Frank Marshall did a masterful job of culling a great story from 50 years of material. Some others here have mentioned other events and songs that they believe should have been front and center (and I confess, I was disappointed that I didn't hear MY favorite Bee Gees song, Words, until the final credits). I would argue that the director covered an enormous amount of inside info (loved learning about the unexpected genesis of songs like 'Stayin' Alive') and made what could have been momentum stopping interviews with engineers and other band members fascinating.

Finally - with the tragedy of the untimely deaths of 3 of the brothers and the clear melancholy of Barry, the oldest and the only surviving member, the film could have slipped into a maudlin reverie very easily. I appreciated the filmmakers handling of all this by noting their passing at the beginning and including specifics at the very end of the film via slates. Extremely moving without feeling manipulative.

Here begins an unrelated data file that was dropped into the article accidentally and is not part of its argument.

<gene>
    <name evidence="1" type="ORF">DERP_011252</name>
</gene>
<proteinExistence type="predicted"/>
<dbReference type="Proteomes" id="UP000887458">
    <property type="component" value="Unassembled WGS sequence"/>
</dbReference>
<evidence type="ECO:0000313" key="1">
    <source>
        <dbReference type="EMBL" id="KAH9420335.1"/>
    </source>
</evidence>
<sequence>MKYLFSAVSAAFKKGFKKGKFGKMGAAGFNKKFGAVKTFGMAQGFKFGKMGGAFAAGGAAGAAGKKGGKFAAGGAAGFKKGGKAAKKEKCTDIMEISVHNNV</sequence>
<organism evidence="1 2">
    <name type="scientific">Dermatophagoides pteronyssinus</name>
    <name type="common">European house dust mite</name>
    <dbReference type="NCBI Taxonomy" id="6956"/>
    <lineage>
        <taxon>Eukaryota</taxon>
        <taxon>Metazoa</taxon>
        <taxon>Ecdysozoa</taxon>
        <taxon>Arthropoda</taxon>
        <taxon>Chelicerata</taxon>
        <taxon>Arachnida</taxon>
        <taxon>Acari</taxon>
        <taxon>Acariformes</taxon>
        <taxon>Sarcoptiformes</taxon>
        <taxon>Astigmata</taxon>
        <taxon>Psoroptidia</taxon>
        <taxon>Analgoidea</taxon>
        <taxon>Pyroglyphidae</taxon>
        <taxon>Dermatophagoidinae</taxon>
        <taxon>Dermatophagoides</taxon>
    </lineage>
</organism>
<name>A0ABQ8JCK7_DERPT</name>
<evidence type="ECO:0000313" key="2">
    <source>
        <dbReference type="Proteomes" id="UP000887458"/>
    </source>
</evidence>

As someone else has already said, truly a master class in how to make a great documentary and a film I will absolutely watch again.
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10/10
How Can I Stop Watching This
hughjman16 December 2020
Well, I went straight from this documentary to iTunes to buy some Bee Gees tunes, so that should tell you something. I'd forgotten how truly excellent some of their songs are and I don't think I ever paid enough attention to the exquisite "Fanny, Be Tender With My Love" before. (Of course, that was one of the songs I bought on iTunes.) A wonderful mix of music and story and family. I could have watched another hour, I was so riveted and moved. I settled for watching it a bunch of times (with more viewings to come, I'm sure).
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7/10
Gets lost in 2nd half
KarlHungus2613 December 2020
First half was 10/10. Didn't like how they skipped through so much in 2nd half including the death of the 3 brothers and Barry's life as the last surviving Bee Gee. Needed more time to adequately cover 1980-present.
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10/10
Tranquil documentary
UniqueParticle13 December 2020